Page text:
How To Communicate between parents when living with shared custody

I have my children a few times a year because I am at a long distance from the mother with whom I am separated. I have twins: a guy and a girl. Boy, I have no problem with him, even though he has ADHD.For the little one, for example, it’s something else. She also has ADHD. When her mother calls, that’s where it all starts. When she doesn’t call, the relationship is going very well. I try to make the mother realize this and she tells me that I always play the victim and that there is no discussion to be had with me.

After she calls the children, the little one pretends to be asleep and does everything in her power not to sleep. Not to mention the number of times she cries for no reason to attract attention. I feel like I don’t have a 9 year old daughter but a regressing girl, unfortunately.

 

For hygiene, it’s a real fight, you have to constantly tell him how to wash properly. We went from the bath to the shower to make sure she washes well and does not go to the bathroom.Is there anything I can do to make it happen someday? I try to make the mother understand to decrease her calls to give me a chance when I have the children.

Thank you very much in advance and have a nice day

 

Reply:

 

Hello to you dear daddy of twins,

Not an easy situation. There are indeed many challenges to overcome in shared custody and unfortunately we have little power over others. This does not mean that there is nothing that can be done to improve the situation. In order to allow you to have a very complete answer adapted to your needs, I thought of calling on Kim Cairnduff, family coach, psychoeducator AND family mediator.

Here is his response:

Communication can be a source of conflict, but also a source of a solution.

I find that communication between the mother of your children and yourself is difficult. You relate that she says “  there is no discussion to be had  ”. And yet if you cannot speak to yourself, this task will be undertaken by your children which is far from pleasant for them. They will do it quite naturally without you asking them.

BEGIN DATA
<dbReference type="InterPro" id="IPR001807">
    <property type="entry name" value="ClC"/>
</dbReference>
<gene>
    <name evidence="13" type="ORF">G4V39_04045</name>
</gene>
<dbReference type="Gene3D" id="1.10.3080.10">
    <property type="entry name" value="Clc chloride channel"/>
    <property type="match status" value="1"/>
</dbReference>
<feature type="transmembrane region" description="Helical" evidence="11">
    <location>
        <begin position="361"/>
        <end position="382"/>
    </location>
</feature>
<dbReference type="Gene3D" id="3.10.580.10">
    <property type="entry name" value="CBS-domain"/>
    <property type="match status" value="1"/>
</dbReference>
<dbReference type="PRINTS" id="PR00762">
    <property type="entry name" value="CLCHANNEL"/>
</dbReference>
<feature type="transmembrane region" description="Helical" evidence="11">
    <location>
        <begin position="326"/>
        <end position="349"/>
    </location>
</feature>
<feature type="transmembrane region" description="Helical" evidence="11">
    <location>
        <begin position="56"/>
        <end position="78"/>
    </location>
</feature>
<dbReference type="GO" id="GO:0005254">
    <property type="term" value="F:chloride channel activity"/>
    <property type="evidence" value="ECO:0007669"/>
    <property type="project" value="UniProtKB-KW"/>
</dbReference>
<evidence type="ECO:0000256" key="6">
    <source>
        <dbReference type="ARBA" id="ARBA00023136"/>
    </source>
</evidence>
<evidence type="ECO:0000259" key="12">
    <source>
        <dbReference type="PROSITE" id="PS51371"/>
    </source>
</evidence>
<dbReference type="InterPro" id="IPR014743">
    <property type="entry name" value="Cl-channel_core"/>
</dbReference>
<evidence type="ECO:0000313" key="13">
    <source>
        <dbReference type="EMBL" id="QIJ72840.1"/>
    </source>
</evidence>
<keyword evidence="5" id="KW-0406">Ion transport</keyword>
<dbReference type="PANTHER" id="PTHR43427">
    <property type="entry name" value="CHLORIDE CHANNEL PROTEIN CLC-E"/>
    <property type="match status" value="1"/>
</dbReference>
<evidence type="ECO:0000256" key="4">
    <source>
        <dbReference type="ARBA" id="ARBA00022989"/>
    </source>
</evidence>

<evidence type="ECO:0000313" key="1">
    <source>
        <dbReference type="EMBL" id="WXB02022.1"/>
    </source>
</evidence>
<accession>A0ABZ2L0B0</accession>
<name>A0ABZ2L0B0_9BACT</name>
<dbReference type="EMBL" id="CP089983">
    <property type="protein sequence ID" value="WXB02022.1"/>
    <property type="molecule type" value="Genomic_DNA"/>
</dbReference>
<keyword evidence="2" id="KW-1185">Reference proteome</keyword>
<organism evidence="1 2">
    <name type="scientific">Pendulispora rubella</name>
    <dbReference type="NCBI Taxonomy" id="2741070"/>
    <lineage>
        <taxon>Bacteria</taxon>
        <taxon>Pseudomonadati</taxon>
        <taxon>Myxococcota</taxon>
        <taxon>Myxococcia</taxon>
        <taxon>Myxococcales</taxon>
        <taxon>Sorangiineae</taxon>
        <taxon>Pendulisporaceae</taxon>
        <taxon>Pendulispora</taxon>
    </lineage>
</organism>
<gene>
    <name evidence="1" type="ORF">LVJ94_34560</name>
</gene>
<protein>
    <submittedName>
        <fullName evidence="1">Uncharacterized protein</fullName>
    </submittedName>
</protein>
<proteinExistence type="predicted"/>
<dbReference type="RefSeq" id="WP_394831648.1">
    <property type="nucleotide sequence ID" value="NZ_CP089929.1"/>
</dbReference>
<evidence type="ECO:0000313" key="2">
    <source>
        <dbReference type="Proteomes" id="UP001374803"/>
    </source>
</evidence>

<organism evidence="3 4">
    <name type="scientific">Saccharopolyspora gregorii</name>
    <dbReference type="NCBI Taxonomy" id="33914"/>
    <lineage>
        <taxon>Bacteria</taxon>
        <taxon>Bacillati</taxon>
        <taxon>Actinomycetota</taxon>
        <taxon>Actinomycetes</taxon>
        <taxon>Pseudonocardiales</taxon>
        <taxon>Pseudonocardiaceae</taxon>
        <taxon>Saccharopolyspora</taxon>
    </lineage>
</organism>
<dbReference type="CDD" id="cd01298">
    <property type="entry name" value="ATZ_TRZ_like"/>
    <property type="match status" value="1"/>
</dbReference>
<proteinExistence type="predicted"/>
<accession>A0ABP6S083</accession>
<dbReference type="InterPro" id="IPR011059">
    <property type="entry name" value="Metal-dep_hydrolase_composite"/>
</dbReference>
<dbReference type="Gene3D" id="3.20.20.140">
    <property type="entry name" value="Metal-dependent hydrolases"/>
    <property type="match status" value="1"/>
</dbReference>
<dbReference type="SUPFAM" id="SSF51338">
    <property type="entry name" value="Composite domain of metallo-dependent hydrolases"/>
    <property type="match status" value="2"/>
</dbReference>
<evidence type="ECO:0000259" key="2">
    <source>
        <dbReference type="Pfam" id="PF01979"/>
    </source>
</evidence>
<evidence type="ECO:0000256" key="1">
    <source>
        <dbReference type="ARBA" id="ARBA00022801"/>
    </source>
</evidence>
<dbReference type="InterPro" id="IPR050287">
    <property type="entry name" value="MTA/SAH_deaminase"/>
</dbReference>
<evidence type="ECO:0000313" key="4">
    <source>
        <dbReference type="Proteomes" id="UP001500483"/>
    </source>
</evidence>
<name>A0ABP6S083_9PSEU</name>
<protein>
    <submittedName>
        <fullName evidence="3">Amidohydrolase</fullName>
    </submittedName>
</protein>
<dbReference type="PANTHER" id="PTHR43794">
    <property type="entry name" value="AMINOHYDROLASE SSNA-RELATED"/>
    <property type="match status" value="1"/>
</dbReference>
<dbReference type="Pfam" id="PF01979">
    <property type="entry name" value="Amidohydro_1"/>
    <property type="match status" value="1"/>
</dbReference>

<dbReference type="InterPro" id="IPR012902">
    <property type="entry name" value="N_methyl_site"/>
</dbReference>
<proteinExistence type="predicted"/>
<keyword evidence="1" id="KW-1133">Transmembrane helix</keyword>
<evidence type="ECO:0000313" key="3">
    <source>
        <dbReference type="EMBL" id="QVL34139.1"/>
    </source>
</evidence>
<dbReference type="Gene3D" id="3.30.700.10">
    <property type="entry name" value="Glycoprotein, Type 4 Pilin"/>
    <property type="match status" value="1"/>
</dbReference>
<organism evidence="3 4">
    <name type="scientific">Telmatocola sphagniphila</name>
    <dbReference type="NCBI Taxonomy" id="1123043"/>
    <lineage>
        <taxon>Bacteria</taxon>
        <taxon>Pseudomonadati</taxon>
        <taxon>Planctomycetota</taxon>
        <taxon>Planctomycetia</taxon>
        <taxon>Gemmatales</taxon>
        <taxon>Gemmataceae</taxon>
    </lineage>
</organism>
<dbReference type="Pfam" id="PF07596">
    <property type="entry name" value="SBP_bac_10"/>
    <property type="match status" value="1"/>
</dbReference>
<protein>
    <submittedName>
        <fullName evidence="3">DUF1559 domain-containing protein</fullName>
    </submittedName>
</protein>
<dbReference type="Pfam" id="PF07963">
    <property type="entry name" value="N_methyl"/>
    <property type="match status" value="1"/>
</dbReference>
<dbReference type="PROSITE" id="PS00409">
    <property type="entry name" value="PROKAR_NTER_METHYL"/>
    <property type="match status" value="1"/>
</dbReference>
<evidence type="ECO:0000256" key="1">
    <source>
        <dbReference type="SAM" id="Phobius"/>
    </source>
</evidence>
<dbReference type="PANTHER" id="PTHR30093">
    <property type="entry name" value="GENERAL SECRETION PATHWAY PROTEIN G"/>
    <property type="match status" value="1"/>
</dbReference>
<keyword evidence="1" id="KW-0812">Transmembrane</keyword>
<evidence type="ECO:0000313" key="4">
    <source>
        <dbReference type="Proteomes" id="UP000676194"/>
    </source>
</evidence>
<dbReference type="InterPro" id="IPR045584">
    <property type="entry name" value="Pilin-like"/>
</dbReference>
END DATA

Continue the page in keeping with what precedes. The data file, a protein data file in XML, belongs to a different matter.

Of course, communication can give rise to conflicts, but it is also conducive to the emergence of solutions when it is done properly. It is normal that it is a little more difficult at the beginning of the separation. During the period of the crisis, a series of emotions are triggered, it is the deconstruction of the emotional relationship that begins, a moment of disorganization which can provoke impulsive and disordered reactions. I won’t dwell on the stages of grief, but tell yourself that if this period persists, surround yourself with your friends or a professional who can help you.

 

It is essential that parents manage to communicate if they want to share the children’s time with each parent. Studies show that it’s not the separation that affects children, but the way parents separate. Perpetual conflict and chronic tension further compromise children’s development which instils insecurity, fear, distress and confusion in them.Of course, children will react differently depending on their age, personality, temperament, exposure to other sources of stress, and the presence or absence of support around them.